by guest blogger Emily Pace
You might’ve seen recent article in the media about a customer who received a civil penalty for unpaid tolls, but never received a toll bill. We mail two toll bills to the registered vehicle owner on file with Department of Licensing. We give drivers 80 days to pay before we mail a third notice, this time with a $40 penalty for each unpaid transaction.
As with all mail, there are many reasons why a bill may not reach someone or is returned to us by the post office, some examples include:
- The registered vehicle owner has recently moved and not updated their address with DOL. State law requires vehicle owners update their address with DOL within 30 days of moving.
- The customer sets up a temporary hold (which can be in place for up to 30 days) but does not pick up their mail within 30 days, the mail is then returned to the sender.
- The customer’s mailbox becomes too full to deliver mail, they moved and did not provide a new address, the address provided was incorrect etc.
This brings us to an important point: If you don’t get a toll bill call us. You should receive a toll bill about 14 days after crossing either the SR 520 or Tacoma Narrows bridges. If you don’t get a bill for any of the reasons listed above, or you misplace it or throw it away – give our customer service center a call. When you call, if you have your license plate, state and name they will be able to look up any outstanding toll charges and you can pay them right then over the phone. You can also visit us at any of our walk-in centers in Seattle, Bellevue or Gig Harbor.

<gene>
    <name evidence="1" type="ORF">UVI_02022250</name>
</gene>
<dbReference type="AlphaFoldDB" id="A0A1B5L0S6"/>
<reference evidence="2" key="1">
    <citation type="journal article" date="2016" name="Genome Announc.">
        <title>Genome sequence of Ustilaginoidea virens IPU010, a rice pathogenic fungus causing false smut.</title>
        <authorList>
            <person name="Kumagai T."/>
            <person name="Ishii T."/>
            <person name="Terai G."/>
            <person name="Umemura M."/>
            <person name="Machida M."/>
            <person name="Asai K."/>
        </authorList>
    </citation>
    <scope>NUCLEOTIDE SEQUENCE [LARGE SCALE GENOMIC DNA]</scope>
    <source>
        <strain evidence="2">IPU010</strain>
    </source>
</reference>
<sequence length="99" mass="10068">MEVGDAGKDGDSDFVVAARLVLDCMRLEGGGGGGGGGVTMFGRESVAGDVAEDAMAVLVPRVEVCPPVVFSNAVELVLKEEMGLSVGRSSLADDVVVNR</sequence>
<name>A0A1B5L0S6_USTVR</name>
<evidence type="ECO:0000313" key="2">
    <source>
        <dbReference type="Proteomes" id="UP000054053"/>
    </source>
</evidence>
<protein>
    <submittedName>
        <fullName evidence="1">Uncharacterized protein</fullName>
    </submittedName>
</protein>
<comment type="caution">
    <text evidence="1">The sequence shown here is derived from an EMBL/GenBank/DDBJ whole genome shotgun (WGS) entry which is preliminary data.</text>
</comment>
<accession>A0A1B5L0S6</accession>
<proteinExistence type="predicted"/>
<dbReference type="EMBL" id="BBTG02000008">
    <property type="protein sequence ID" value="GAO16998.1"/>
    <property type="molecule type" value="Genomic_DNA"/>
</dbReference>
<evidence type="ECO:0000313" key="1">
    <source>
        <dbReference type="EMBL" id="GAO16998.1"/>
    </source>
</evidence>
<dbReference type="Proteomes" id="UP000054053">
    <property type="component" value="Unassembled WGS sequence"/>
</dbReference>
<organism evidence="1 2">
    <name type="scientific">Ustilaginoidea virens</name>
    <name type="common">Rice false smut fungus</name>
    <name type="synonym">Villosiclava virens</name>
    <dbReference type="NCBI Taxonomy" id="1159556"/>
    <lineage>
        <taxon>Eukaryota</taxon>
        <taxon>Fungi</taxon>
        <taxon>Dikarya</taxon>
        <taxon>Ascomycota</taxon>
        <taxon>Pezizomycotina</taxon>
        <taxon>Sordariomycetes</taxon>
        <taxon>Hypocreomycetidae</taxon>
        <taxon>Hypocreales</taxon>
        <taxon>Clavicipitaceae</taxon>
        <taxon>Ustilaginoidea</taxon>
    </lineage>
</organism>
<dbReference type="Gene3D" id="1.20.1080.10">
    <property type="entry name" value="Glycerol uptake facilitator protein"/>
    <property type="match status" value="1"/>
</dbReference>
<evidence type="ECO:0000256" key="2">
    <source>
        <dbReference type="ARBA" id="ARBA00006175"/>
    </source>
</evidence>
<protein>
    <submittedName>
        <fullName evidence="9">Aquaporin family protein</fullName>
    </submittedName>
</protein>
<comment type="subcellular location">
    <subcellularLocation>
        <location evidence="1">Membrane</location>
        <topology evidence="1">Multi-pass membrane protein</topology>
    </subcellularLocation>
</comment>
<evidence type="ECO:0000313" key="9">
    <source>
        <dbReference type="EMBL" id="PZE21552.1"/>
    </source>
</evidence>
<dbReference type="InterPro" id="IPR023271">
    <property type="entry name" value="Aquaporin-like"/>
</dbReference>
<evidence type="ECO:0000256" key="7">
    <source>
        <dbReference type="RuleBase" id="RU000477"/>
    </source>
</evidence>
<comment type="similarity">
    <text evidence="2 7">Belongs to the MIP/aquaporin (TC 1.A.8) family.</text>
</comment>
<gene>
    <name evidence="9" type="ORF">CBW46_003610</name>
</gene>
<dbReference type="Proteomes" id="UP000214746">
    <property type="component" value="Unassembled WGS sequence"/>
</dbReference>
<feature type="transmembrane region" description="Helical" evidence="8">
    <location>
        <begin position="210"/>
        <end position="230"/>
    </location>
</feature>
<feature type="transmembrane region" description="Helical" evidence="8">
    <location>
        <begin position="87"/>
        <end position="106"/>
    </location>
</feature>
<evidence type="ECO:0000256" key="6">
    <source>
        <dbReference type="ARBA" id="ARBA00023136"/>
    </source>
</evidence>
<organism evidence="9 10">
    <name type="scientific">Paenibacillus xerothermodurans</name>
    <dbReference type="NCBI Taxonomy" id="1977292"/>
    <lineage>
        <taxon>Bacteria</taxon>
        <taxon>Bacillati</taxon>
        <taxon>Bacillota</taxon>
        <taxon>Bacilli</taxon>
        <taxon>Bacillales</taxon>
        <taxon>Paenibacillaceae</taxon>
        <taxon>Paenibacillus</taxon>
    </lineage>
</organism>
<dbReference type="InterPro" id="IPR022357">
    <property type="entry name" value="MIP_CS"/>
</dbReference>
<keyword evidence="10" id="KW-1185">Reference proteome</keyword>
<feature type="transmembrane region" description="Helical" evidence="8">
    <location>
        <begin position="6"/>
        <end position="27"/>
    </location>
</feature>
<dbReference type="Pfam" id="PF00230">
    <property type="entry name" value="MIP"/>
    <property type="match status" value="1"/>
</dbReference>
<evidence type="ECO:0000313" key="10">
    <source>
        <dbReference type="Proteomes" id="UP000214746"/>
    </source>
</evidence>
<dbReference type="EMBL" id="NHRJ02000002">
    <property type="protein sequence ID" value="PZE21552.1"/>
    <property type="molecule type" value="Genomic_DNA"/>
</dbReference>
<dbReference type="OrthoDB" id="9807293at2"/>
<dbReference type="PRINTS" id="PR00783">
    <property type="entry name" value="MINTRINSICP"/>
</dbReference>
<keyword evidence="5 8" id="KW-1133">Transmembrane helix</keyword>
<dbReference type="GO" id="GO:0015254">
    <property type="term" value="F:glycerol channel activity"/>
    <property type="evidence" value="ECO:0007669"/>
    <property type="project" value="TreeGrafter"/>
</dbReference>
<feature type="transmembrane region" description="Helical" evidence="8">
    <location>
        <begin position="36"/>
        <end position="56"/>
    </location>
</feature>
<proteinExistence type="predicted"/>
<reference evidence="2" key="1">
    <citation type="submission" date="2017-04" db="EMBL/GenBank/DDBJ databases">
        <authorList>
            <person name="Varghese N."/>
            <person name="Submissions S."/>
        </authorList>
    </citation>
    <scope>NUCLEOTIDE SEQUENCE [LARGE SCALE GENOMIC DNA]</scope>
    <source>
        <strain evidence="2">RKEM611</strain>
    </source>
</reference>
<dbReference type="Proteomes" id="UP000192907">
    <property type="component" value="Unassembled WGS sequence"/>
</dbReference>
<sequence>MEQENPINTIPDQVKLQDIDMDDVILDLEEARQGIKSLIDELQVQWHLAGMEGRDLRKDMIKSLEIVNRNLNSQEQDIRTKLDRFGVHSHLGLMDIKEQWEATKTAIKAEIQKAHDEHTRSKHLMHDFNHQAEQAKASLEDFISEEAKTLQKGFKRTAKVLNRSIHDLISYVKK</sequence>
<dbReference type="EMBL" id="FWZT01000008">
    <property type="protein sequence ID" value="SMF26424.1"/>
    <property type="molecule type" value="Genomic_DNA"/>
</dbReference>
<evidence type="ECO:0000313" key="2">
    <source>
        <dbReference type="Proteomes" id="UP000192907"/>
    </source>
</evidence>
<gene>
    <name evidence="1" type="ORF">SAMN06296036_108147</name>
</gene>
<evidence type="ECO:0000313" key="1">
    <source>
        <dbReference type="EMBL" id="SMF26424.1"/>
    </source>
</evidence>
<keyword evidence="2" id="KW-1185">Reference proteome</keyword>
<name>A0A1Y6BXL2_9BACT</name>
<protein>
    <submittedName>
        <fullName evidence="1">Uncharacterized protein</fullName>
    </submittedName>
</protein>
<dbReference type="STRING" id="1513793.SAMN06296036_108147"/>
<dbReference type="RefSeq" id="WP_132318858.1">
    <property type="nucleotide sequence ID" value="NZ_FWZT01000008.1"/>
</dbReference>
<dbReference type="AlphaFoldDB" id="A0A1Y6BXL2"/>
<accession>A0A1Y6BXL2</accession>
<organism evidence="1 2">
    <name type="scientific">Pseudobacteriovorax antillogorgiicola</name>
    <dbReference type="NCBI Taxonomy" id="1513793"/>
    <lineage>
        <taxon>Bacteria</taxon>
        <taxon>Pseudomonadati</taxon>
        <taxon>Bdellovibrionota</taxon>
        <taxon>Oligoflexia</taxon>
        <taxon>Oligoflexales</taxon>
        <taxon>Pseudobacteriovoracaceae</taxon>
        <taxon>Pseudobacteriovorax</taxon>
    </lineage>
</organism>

Quite a few people have asked why we don’t allow drivers to enter their license plate online so they can see any toll charges. It comes down to privacy. We don’t want people to be able to enter their neighbor’s license plate online, or anyone else for that matter, and be able to see all their toll crossings.
Ultimately, there must be consequences for drivers who don’t pay their tolls on time. If we don’t enforce the tolls, it isn’t fair to the drivers who are paying. Toll enforcement is also about ensuring we have enough revenue to provide funding for the bridge replacement.